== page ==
• According to BIS working paper of March 2014 about SDR’s substition in the 1970s and 2000s there was a widespread concern over the sustainability of using national currencies as reserve assets. In 1973 US Treasury was prepared to a one-time conversion of some existing dollar reserves into SDR’s (taking dollars out of the system and making sure they won’t be created all over again). The SDR plan had to be presented as an enhancement of the SDR rather than a support for the dollar. It would be difficult to sell the SDR’s conversion to national parliaments without a gold backstop
  • An in 2009 declassified telegram from AM Embassy to the Secretary of State sent in 1968 regarding the end of the Gold Pool speaks about: “Remain the masters of gold”
  • A new vocabulary word: De-dollarization (2009)
  • The Gold Coverage Ratio is approximately 9% and has never been so low. The GCR measures the amount of US gold reserves against the monetary base
  • The governor of the PBOC (2004) about Chinese achievements:
    • No. 1. Gold producing country
    • No. 1. Gold consuming country
    • SGE: No. 1. Spot & physical gold trading center
    • SHGE: No. 1. Gold futures trading center
  • PBOC (2009) official gold reserve 1,054 tons
  • Chinese leaders (2009), for the first time express concerns that their vast holdings of US treasury bills may not be well-invested. Obama & Geithner seek to reassure
  • Premier Wen worries US T bills may lose value and urges the US to keep its deficit at an “appropriate size” to ensure the “basic stability” of the dollar (2009)
  • Chinese task force (2009) to consider expanding China’s gold reserves to 6,000 tons in 3 – 6 years and perhaps 10,000 tons in 8 – 10 years
  • PBOC Governor Zhou (2009) proposes replacing the dollar as international currency, with the SDR
  • Gold dispensers in China (2011)
  • China buys former JPM building next to Fed, used to contain up 20% of the world’s gold (2013)
  • China National Gold Group Corporation General Manager Sun Zhaoxue said the US intends to suppress gold to ensure the dollar’s dominance, that the fall in price of gold was premeditated, and a part of the currency war (June 2013)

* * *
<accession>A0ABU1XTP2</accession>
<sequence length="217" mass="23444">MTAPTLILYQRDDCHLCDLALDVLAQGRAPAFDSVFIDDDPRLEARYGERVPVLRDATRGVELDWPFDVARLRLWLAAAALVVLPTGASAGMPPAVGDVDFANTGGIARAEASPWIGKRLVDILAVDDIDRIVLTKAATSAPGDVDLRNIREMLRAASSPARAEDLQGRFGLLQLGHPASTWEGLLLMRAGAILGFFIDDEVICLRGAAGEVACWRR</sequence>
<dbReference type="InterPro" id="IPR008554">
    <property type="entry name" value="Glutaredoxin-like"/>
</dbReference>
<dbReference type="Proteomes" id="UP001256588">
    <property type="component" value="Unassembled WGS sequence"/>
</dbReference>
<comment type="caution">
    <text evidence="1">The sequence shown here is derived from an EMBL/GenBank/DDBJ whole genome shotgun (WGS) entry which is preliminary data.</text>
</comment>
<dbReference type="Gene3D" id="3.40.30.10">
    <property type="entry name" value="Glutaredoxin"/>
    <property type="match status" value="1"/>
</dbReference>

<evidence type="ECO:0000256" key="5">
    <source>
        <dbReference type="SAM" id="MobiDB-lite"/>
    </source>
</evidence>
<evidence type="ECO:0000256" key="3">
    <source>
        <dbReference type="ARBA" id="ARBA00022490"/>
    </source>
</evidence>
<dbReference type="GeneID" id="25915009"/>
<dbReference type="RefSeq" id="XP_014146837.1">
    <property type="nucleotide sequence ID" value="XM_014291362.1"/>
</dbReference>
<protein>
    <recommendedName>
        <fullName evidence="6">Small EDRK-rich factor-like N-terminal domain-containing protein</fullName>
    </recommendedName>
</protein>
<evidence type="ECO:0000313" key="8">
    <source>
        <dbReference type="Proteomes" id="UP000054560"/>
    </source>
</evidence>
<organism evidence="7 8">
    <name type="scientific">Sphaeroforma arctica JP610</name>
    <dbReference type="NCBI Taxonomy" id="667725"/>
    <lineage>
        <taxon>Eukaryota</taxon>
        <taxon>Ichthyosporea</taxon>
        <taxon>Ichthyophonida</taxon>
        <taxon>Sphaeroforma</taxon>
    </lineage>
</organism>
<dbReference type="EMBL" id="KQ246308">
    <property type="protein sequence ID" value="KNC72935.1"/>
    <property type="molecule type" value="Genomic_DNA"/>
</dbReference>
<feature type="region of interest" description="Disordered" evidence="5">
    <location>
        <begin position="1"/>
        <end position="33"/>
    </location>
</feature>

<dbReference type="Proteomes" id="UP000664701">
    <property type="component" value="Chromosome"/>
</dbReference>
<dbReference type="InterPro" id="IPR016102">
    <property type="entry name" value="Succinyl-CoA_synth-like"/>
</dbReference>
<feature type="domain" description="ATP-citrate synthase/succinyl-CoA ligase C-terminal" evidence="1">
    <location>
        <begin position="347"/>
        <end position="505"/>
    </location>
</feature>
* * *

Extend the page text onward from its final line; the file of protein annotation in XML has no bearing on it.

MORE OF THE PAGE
• It is very odd that all those keen people of the Central Banks rested in the loss of total $ million 458,307 on their gold holdings in 2013, without taking any action. Do they know what’s going on?
  • New safe Shanghai for 2,000 tons (2013)
  • China has 1,778 tons of physical gold (Untrustworthy). They have to hoard an extra 12.000 tons of physical gold to get equal with the breakdown of total official reserves as of 2012.
  • Picking the odd one out
    Country Nominal GDP in $ millions Gold reserve CB’s in tons
    World 77,608,736 30,788
    EU 18,398,669 10,788
    US 17,418,925 8,134
    China 10,380,380 1,778
  • China (2014) wants to have more influence on the pricing of gold, now mainly London and NY
  • China wants to internationalize the Yuan. Backing the Yuan with some gold will certainly help it become a major international currency
  • European Union members accepted restrictions on using their gold reserves when they launched the euro. The euro treaty prohibits the countries from financing government operations by selling gold held by Central Banks
  1. Yes, we are convinced.

Yes, we are convinced that the dollar gold price is controlled by JPM in cooperation with the BIS with knowledge of or by order from the authorities. Is this not a monopoly situation and abuse of power? Most certainly there is no level playing field.

  • Monopoly: Exclusive control of a commodity in a particular market, or a control that makes possible manipulation of price (
  • Level playing field: A situation in witch everyone has the same chance of succeeding (

[1] Source: The CPM Gold Market Yearbook 2011

[2] According to Mike Kirk from the Office of the Comptroller of the Currency (OCC), US Department of the Treasury

[3] Source: OCC’s Quarterly Report

[4] Source: OCC’s Quarterly Reports

[5] Source: OCC’s Quarterly Reports

[6] Source: OCC’s Quarterly Reports

[7] Source: Dr. P. Clement, head of library BIS, Annual Report BIS, site BIS

[8] Source: Annual Report 2014/2015 BIS

[9] Source: OCC’s Quarterly Reports, Annual Reports BIS

[10] Source: Annual Report BIS 2013/2014